I enjoyed using the Nexus 4 during my time with it last summer, but its short battery life, glass back and quirky camera behavior made it tough to truly love. The Nexus 5 is theoretically a different beast: it addresses all those flaws while introducing huge leaps in performance and display resolution. I was tempted enough by those upgrades to buy the new phone and give it a spin on Rogers' network here in Canada. Would it be the Nexus phone I'd always wanted, and make me forget about other Android flagships that launched at the same time, like the G2 and Galaxy Note 3?
For the most part, yes. I'd prefer something closer in size to the compact Moto X, but the Nexus 5 is easier to hold than the Nexus 4, let alone the Note 3 (which, as good as it may be, isn't exactly built for one-handed use). The battery isn't as long-lasting as the G2's, but it's better than the Nexus 4's -- enough to comfortably last through one of my nights out. That's impressive given both the eye-pleasing 1080p screen and the upgrade to LTE, both of which I abuse all too often through Instagram and Twitter. While its photography won't challenge that of a Lumia 1020 or iPhone 5s, this is the first Nexus whose camera seems truly usable in less-than-ideal conditions. It's undoubtedly a better camera phone than the Note 3, both of which struggles in low light; the Galaxy S5 is far better, but it also came out several months later.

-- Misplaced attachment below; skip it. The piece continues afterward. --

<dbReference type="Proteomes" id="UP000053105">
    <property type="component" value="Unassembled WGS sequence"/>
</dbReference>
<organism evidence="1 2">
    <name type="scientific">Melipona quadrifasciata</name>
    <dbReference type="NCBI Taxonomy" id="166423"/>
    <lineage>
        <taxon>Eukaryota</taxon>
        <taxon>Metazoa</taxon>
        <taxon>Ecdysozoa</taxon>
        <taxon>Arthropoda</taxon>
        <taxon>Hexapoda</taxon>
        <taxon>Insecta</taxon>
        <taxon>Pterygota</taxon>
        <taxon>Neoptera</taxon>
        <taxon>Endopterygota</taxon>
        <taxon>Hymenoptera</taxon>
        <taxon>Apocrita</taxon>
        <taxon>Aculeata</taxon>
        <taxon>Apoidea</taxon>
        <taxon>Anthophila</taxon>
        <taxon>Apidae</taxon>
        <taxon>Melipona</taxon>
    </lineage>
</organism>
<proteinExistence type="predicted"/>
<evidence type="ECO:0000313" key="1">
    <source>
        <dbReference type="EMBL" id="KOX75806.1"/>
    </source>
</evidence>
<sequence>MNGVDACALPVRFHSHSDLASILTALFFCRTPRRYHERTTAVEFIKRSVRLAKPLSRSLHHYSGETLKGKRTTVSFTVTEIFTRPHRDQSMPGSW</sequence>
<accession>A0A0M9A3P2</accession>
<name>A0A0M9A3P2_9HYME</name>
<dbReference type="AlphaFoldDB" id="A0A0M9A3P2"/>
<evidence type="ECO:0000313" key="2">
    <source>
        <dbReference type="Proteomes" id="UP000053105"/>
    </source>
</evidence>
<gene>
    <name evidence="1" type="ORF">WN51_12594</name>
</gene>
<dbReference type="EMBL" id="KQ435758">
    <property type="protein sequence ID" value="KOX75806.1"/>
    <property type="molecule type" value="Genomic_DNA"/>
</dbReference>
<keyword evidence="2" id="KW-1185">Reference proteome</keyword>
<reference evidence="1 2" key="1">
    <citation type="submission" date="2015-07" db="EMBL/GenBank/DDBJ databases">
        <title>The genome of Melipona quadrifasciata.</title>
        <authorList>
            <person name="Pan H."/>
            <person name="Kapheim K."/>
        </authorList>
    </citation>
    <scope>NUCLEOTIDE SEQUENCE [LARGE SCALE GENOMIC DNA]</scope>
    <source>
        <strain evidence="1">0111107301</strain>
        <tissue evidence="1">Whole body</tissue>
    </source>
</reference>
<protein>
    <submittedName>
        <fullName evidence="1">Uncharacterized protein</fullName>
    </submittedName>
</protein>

The real delight has been Google's implementation of Android 4.4 KitKat. It's not a revolutionary OS upgrade, but I appreciate both hands-free voice search from the home screen as well as quicker access to Google Now. The very nearly stock interface is also extremely responsive on the phone's Snapdragon 800 processor. Frankly, it's hard to go back to a phone with a heavily customized take on Android. While a phone like the G2 is still very quick, lasts longer on battery and has features I'd like -- such as double-tapping to wake the screen -- there's something refreshing about Google's unintrusive interface.
No phone is perfect, of course, and the Nexus 5 still leaves plenty of room for improvement. I don't mind the lack of storage expansion or the non-removable battery, but I can see why that would irk some potential users. Although firmware updates and the Google Camera app have gone a long, long way toward improving the Nexus 5's photographic experience, it's still not the fastest or most feature-packed camera phone available. I miss the always-on voice search of the Moto X, for that matter. Still, the Nexus 5 makes it hard to go back to other Android phones. Although different devices may have larger batteries or useful software, the Nexus 5 is very well balanced overall -- especially for something that costs so little off-contract.